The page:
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postcards from home

For a time, it was said Ireland’s biggest export was its young people. For many in the LGBT+ community, Ireland was too small for them to really be open about their sexuality, and they let to become the people they already were in countries that could ofer more. While circumstances have changed, many still leave home for work, love, or adventure. Here we proile Irish people who have made their lives abroad, but also, the new members of our Irish queer family, who have travelled across the globe and found a new home in Ireland.


Originally from Ireland, Trevor now lives in Vancouver.

We were in the depths of a recession and the constant negativity was hard to bear. was also in a long-distance relationship with a guy who lived in london, so moving was an obvious step to take.

What miss most from home - everything sounds funnier in a Dublin accent. was in Mexico recently with a friend and all we did was watch Tallafornia and Sheila Sheik videos.

Now live in vancouver, Canada and love the outdoors lifestyle. We have the ocean and mountains on our doorstep, so during winter we go skiing and in the summer we hit the beach and go hiking. realised when moved here that drank way too much, but now I’m more healthy and active. There’s still a drinking culture – we have some of the best craft beer breweries on the west coast – but like that it’s not the focus.

Vancouver’s gay scene is small – on a par with Dublin’s – so there’s a nice community feel to it. Pride here is amazing. The whole city comes alive with beach parties and boat cruises – even straight soccer teams celebrate it. The bars/club nights are fun but they could do with better music – miss the good ol’ days of Mother. just had a lashback to the entire dance loor recreating Kylie’s ‘Slow’ video while Wolfgang Tillmans himself took photographs. legendary.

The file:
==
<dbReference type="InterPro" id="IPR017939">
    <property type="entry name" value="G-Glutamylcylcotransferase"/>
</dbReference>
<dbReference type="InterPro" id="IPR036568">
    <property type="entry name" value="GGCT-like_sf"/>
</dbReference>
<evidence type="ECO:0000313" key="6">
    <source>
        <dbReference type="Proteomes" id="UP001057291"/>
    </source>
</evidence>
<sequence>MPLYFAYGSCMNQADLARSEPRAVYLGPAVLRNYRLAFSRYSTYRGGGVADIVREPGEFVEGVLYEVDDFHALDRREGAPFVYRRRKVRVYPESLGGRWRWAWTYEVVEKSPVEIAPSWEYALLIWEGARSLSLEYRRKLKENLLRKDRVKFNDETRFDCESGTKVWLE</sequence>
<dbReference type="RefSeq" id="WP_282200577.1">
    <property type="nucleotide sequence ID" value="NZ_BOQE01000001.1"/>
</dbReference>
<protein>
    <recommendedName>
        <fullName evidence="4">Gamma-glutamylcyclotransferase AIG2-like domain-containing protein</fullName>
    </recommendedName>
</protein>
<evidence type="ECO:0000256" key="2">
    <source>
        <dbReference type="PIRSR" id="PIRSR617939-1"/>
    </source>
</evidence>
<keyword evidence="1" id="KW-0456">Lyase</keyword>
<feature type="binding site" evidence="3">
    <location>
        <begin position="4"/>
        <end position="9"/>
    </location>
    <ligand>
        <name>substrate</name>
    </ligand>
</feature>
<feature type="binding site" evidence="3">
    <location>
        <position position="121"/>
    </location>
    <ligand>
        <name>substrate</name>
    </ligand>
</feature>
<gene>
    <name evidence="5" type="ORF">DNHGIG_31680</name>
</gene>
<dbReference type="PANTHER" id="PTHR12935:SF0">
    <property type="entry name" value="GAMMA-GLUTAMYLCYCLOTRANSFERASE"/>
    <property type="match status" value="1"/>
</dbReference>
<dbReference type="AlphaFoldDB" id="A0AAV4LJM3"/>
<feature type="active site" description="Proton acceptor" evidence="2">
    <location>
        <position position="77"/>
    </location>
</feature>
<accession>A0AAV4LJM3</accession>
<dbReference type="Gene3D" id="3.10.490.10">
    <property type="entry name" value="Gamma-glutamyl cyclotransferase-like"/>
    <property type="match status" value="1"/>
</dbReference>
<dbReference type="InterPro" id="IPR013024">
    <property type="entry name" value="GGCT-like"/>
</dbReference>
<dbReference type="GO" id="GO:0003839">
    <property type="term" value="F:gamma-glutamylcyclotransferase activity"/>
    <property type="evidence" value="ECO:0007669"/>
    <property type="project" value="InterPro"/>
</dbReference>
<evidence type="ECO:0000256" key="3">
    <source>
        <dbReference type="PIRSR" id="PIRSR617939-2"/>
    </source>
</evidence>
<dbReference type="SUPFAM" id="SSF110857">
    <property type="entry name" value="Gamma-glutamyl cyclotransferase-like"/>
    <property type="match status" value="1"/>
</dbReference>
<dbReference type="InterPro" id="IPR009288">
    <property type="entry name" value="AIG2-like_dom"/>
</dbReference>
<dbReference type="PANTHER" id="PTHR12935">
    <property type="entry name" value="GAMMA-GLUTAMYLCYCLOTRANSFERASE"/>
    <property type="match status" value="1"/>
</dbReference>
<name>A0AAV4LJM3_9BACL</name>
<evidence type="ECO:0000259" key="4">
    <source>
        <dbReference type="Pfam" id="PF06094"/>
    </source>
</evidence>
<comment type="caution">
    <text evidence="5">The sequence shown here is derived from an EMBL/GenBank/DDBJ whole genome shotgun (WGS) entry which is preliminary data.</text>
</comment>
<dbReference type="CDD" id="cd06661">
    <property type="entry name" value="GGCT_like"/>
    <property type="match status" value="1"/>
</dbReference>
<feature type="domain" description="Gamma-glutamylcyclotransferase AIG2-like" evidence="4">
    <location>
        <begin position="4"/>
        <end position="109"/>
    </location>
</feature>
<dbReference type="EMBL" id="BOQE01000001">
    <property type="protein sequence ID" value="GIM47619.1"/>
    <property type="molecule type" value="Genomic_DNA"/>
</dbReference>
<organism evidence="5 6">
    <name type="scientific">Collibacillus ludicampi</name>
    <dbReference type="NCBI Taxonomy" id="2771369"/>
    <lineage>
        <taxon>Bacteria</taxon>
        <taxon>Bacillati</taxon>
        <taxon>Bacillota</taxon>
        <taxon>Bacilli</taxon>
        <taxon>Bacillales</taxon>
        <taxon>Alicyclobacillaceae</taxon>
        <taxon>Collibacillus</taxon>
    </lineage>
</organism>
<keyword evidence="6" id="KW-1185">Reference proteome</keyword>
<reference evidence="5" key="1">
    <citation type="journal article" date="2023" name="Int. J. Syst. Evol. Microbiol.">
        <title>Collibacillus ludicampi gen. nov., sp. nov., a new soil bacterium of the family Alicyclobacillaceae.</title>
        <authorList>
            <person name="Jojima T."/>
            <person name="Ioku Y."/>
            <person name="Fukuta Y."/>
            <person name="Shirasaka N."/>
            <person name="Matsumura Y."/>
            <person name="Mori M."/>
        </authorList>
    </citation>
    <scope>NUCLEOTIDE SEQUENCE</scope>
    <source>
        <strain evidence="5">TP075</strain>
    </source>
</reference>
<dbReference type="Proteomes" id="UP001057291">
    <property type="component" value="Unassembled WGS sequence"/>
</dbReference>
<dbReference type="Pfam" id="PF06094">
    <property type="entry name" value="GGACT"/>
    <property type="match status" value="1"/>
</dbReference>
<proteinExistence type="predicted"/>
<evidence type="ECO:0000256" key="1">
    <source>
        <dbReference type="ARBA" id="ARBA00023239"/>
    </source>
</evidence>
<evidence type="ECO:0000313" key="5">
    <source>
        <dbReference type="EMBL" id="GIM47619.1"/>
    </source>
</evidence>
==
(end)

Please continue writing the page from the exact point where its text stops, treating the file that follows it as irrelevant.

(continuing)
David has been in London for over four years.

I moved to London in 2014 to work on a Tv series telling Cilla Black’s life story and never came back! had just come out of a relationship and it seemed like the perfect time to experience life somewhere else.

I miss how easy in Dublin it is to get a gang together for a night out. I With London being so sprawling it is a lot harder to organise on the spur of the moment. it goes without saying that miss my friends, family and a decent pint of Guinness, the craic just isn’t the same as at home.

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About GCN

In this travel-themed issue of GCN, we profile LGBT+ Irish people who have made new lives abroad and at the same time welcome the new members to our queer family who have travelled from around the globe to make Ireland their home. Inside you’ll find tips from travellers with ideas on where you could plan that next trip. With relationships with other countries forefront in our minds, we also take a look at Brexit, how it affects us currently and what it could mean for the future.